"Right now it's basically a joke, and it hurts me to say that," he said. "If we can be that reason, that's a good thing."
Walton backed up what Sheriff Didion said. She has encountered students at Ilwaco Jr/Sr High School who were using tobacco, alcohol, marijuana, meth, psychedelic mushrooms, LSD and some designer "club" drugs. She said that in Raymond, black tar heroin is becoming a drug of choice for high school aged students.
IHS students Chance McClelland, Kari Knutzen and Ryan Cadwell performed a short skit about peer pressure in which "good students" get talked into forgetting about the things they cared about and start using drugs to fit in - a matter of lying to yourself in order to be accepted. McClelland finished up the feature with the line, "There's just one problem - I hate myself."
The skit was an almost perfect segue to the final speaker of the evening, a high school senior from the Vancouver area named Spencer, a recovering alcoholic and drug user. Spencer also spoke at the drug forum at IHS last year as well.
First-hand account form Vancouver youth
Spencer began his drug use in 10th grade, "Pretty late for the neighborhood I was in," he said. While many of the people he knew had started using at a much earlier age, he fought it for a long time. But two years ago, Spencer started thinking about things differently, he felt as though he did not belong or fit in with the world around him. So one night a friend offered him marijuana.
He accepted and got high for the first time.
"I won't lie, it's of the best feelings I ever had at that time," he said.
He quickly became an addict, an everyday user with a $60 a day habit. He said that initially his parents didn't notice because his grades had actually gone up, because smoking pot initially helped his depression.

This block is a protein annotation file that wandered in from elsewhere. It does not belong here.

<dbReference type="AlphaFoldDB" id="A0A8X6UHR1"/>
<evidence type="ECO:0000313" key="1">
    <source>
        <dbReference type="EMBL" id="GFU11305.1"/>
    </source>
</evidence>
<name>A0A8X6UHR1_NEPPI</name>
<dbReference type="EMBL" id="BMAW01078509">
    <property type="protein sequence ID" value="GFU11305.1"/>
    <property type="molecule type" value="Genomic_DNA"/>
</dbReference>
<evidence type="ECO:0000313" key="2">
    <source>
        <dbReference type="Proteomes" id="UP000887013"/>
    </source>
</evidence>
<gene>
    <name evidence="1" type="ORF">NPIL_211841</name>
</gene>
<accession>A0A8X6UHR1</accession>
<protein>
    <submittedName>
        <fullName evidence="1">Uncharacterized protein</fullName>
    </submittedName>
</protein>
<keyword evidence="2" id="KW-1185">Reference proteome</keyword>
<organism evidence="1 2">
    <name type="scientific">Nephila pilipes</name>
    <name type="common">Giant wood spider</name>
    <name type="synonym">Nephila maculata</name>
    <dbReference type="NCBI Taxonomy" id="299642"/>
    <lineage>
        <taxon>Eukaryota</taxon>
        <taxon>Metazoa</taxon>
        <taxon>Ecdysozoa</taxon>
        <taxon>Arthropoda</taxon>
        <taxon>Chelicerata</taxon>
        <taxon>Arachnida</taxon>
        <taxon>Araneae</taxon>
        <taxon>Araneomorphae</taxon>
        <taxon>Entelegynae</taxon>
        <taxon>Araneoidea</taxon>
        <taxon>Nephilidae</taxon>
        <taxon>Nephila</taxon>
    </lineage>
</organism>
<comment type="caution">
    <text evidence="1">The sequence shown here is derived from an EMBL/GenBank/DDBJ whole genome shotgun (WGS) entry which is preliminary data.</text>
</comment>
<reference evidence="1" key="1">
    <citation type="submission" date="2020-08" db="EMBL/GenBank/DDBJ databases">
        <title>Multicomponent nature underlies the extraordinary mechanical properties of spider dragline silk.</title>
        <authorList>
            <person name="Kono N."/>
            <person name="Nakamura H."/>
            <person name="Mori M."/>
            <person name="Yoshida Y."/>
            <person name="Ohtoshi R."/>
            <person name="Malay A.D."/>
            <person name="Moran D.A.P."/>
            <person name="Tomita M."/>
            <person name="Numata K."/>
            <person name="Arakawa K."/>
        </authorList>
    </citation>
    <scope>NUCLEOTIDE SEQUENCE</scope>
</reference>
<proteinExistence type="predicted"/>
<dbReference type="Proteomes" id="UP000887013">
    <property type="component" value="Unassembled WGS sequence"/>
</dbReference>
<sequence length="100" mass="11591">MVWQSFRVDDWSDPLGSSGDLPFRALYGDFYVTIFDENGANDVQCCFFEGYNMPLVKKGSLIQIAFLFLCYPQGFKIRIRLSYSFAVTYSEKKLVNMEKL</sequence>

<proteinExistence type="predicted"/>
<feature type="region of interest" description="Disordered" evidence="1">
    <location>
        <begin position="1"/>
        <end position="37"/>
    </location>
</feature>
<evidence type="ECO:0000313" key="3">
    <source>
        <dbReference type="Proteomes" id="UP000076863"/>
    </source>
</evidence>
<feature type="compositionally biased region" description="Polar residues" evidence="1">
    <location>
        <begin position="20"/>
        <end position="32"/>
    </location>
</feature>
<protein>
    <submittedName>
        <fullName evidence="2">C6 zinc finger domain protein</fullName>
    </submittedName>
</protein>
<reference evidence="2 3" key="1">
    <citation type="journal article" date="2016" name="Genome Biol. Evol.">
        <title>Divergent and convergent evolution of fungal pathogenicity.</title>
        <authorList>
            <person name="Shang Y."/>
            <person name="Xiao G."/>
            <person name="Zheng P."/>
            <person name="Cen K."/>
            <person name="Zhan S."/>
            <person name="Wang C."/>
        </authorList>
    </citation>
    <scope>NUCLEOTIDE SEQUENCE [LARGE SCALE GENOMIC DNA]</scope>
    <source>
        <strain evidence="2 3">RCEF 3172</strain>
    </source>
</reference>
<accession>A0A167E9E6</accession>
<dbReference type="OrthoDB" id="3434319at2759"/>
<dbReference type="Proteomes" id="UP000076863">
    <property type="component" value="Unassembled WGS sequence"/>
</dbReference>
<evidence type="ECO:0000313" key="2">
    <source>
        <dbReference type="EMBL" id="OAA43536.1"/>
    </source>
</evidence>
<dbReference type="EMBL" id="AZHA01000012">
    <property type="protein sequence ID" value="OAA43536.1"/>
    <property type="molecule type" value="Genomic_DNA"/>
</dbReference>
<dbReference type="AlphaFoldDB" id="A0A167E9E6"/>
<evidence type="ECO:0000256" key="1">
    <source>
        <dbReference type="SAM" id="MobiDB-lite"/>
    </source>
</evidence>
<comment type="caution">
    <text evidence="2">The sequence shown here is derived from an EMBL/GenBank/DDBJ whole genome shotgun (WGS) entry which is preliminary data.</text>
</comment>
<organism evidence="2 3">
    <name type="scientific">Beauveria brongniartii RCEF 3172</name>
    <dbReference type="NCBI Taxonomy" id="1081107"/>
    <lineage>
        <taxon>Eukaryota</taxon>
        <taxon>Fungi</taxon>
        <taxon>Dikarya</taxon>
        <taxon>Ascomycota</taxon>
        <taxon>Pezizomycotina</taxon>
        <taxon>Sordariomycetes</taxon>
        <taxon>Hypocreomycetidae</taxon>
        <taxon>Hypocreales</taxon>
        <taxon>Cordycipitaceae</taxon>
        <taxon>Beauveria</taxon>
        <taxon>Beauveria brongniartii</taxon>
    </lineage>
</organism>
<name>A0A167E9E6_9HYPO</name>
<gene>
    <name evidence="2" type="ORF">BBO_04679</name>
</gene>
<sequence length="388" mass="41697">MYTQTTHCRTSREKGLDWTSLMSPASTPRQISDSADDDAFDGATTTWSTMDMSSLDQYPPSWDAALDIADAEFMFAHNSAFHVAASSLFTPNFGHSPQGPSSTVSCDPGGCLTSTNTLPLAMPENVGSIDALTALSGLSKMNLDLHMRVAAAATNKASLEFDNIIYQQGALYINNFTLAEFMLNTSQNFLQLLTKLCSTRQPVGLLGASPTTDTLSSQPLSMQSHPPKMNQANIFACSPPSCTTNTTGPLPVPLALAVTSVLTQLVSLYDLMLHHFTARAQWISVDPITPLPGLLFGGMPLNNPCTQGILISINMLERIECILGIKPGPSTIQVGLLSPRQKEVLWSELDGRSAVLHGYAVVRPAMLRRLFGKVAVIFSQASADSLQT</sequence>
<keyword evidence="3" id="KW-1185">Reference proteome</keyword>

He would sneak out of the house most nights and go to school high most days. But then, after awhile the drug stopped working as well. He even quit for 30 days after being challenged in a health class to do so - to prove that he could quit whenever he wanted. But in the end, he couldn't wait to start again.
He later switched his addiction to alcohol.
"I didn't like the taste of any of it," he said of the beer and hard liquor he began to indulge in, "but I had to feed that compulsion."
The other shoe dropped when, under the influence of alcohol, he tried smoking meth.
"After that, I basically went off the deep end."
One time he had been up for several days high on meth and took a test at school. He said he nodded off and dreamt that he had completed the test, only to awake to find himself with 10 minutes left and only one answer done.
Another time, while smoking with his friends, a gun was put to his head because they thought that he had been a "snitch." He said he found out later that the real snitch had been identified by the same people, and was never seen again.
Around the time he became addicted to meth is when his parents finally realized that something was wrong. He said they didn't know what to do and made vain attempts to get him to straight.
"It was the only thing that made me happy, the only thing I could feel love through," he said of his addiction.
Finally, his mother kicked him out of her house after he failed rehab attempts.
"I really couldn't quit using," he said.
That is until Dec. 15, 2002.
He remembers smoking weed with his friends and not enjoying it. It was at that moment that he decided he'd had enough.
"I just decided I didn't want to do that anymore."
Spencer, now clean for over a year, said he has an easier time saying no when offered drugs, saying that he has "lost the craving." He now regularly attends both AA and NA meetings and has graduated from a drug and alcohol rehab program and is satisfied with the progress he has made and continues to make.
"It has improved, in that it hasn't gotten progressively worse," he said. "It's really strange how that happened."
Gerald Eilers, a shop teacher at IHS, spoke up to congratulate the young man on his progress after having watched him speak last year after only being clean a few months.
"I can see a whale of a difference between last March and now," he said.
"I wish I could see it," Spencer replied.
Many in the audience who had also been there last year then bolstered Eilers comment in agreement, to which Spencer confidently and simply replied, "Thank you."